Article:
October 20, 2018

MASCOT lander hops around asteroid, exceeding scientists’ expectations


If you would like to see more articles like this please support our coverage of the space program by becoming a Spaceflight Now Member. If everyone who enjoys our website helps fund it, we can expand and improve our coverage further.
This image was taken by MASCOT’s camera between 10 and 20 meters (32 and 65 feet) above the asteroid’s surface. Credit: MASCOT/DLR/JAXA

BREMEN and COLOGNE, Germany — The MASCOT lander released from Japan’s Hayabusa 2 spacecraft this week made three hops to different locations on asteroid Ryugu before draining its battery, outliving its design life and sending back data from all four of its instruments, according to German and French officials who developed the surface robot.

The tiny lander, no bigger than a microwave oven, released from the Hayabusa 2 spacecraft at 0157:20 GMT Wednesday (9:57:20 p.m. EDT Tuesday) as the Japanese mothership maneuvered to a point just 167 feet (51 meters) from Ryugu.

Six minutes later, the tumbling lander made first contact with the asteroid’s surface — at 0203 GMT (10:03 p.m. EDT) — and bounced several times, as intended, before coming to a stop and kicking off an pre-programmed automated science campaign.

The Mobile Surface Asteroid Scout lasted more than 17 hours, exceeding projections going into the mission. The lander’s lifetime was limited by the capacity of its lithium battery, and designers did not put solar panels on the craft to save weight and money.

“In our estimation, we thought we’d last 12 hours if it was a success, maybe 15 or 16 hours if we were really over the top,” said Aurélie Moussi, MASCOT’s project manager at CNES, the French space agency, which provided the battery. “We lasted 17 hours. That’s amazing.”

“In our best dreams, we did not expect so much joy,” Moussi said.

Hayabusa 2’s navigation camera took this view of MASCOT descending toward asteroid Ryugu. Hayabusa 2’s shadow is also visible in the image. Credit: MASCOT/DLR/JAXA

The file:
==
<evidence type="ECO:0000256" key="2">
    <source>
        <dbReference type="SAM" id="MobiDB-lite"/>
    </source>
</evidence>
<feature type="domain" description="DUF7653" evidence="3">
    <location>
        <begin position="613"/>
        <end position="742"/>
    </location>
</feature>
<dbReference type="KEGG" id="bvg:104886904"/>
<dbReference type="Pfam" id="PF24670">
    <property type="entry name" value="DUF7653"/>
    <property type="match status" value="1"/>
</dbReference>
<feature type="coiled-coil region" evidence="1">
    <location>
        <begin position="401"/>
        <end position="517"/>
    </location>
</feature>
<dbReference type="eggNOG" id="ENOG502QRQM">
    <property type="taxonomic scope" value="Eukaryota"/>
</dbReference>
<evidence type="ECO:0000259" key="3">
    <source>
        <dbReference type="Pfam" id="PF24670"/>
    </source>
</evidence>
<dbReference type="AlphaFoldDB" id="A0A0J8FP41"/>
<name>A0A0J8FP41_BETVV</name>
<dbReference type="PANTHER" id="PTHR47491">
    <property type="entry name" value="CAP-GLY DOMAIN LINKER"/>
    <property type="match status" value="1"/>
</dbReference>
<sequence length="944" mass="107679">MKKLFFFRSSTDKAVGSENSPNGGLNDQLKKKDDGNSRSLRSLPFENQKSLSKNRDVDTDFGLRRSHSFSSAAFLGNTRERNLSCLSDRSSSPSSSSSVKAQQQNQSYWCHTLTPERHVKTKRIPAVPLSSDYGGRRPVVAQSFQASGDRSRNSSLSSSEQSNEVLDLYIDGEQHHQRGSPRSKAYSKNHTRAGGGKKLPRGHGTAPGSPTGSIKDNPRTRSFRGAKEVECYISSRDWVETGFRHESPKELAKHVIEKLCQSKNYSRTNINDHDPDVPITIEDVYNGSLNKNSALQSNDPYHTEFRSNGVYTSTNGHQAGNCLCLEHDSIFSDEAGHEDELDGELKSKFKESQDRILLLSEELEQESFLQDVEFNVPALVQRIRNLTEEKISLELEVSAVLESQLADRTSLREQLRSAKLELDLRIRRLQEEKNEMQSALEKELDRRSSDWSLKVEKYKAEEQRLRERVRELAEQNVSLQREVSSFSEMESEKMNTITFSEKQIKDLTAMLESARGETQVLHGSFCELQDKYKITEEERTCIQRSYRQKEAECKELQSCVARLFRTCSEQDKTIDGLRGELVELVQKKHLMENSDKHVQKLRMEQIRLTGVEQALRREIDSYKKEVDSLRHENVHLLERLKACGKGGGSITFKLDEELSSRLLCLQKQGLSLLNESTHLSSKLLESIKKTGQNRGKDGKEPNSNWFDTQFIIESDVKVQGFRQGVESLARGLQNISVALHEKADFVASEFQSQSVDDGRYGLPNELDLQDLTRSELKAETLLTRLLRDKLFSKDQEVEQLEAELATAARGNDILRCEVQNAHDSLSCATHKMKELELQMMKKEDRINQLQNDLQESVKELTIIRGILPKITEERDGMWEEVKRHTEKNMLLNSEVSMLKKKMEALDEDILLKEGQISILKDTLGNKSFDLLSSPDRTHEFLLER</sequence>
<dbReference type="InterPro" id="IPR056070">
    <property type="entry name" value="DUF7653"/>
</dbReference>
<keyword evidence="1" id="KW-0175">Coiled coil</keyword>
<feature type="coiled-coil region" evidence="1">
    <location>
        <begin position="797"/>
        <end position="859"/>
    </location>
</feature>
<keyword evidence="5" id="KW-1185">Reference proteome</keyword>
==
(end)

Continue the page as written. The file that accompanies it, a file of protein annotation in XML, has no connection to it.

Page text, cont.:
Some of the instruments on MASCOT, along with many members of its ground team, come from the Philae mission, which landed on comet 67P/Churyumov-Gerasimenko in 2014 after separating from the European Space Agency’s Rosetta comet orbiter.

Like Philae, MASCOT bounced around the surface of its new home. But Philae carried anchoring gear and other landing aids to try and prevent such movements, while the simplified MASCOT lander carried no such equipment.

Nevertheless, Philae gathered images and other scientific data throughout its sojourn around the comet.

“We used (battery) cells from the exact same batch as Philae,” Moussi said Friday in a presentation at the International Astronautical Congress in Bremen, Germany. “It seems this batch is really good.”

The Hayabusa 2 spacecraft, managed by the Japan Aerospace Exploration Agency, put the MASCOT lander on course for a landing zone in Ryugu’s southern hemisphere. Once on the surface, MASCOT had an internal swing arm that could move like a pendulum, allowing it to generate momentum and hop to different locations on the asteroid, which measures around 0.6 miles (1 kilometer) in diameter, and has a gravity field 80,000 times weaker than Earth’s.

Ryugu circles the sun on a path primarily between the orbits of Earth and Mars. The asteroid briefly dips inside the orbit of Earth on each trip around the sun, making Ryugu a potentially hazardous asteroid that could eventually pose an impact threat to our planet.

Stephan Ulamec, MASCOT’s payload manager at DLR, the German space agency, praised the Hayabusa 2 spacecraft for the tricky descent maneuvers toward an asteroid more than 200 million miles (about 325 million kilometers) from Earth.

“The Hayabusa 2 spacecraft worked so well, like clockwork,” he said. “We’re tempted to assume all of this is easy, and trivial because it worked so well. It’s not at all.”

“Our part was comparably easy,” joked Ulamec, who was project manager on the Philae comet lander. “We got dumped. We fell down and landed, and the one tricky part was we had to upright and operate for the time which the primary battery allowed.”

Three consecutive images acquired by Hayabusa 2’s wide-angle optical navigation camera showed the MASCOT lander falling toward asteroid Ryugu moments after deployment. JAXA, Tokyo University, Kochi Univ., Rikkyo Univ., Nagoya Univ., Chiba Institute of Technology, Meiji Univ., Aizu Univ., AIST

Engineers at DLR’s lander control center in Cologne, Germany, detected the robot was facing the wrong way once it settled on the surface. That forced controllers to abandon the original science plan and send pre-packaged contingency commands to MASCOT, routed through the Hayabusa 2 control center in Sagamihara, Japan, to roll over using its on-board uprighting mechanism.

“After this very first touchdown, we noticed fairly quickly the lander was upside down,” Ulamec said.

The rollover worked as designed, and the robot moved around 1 or 2 meters (3 to 6 feet) and all four instruments started collecting data from the asteroid’s surface, Ulamec said.

Ryugu rotates once on its axis every 7 hours, 36 minutes, so MASCOT experienced three sunsets before draining its battery on the asteroid.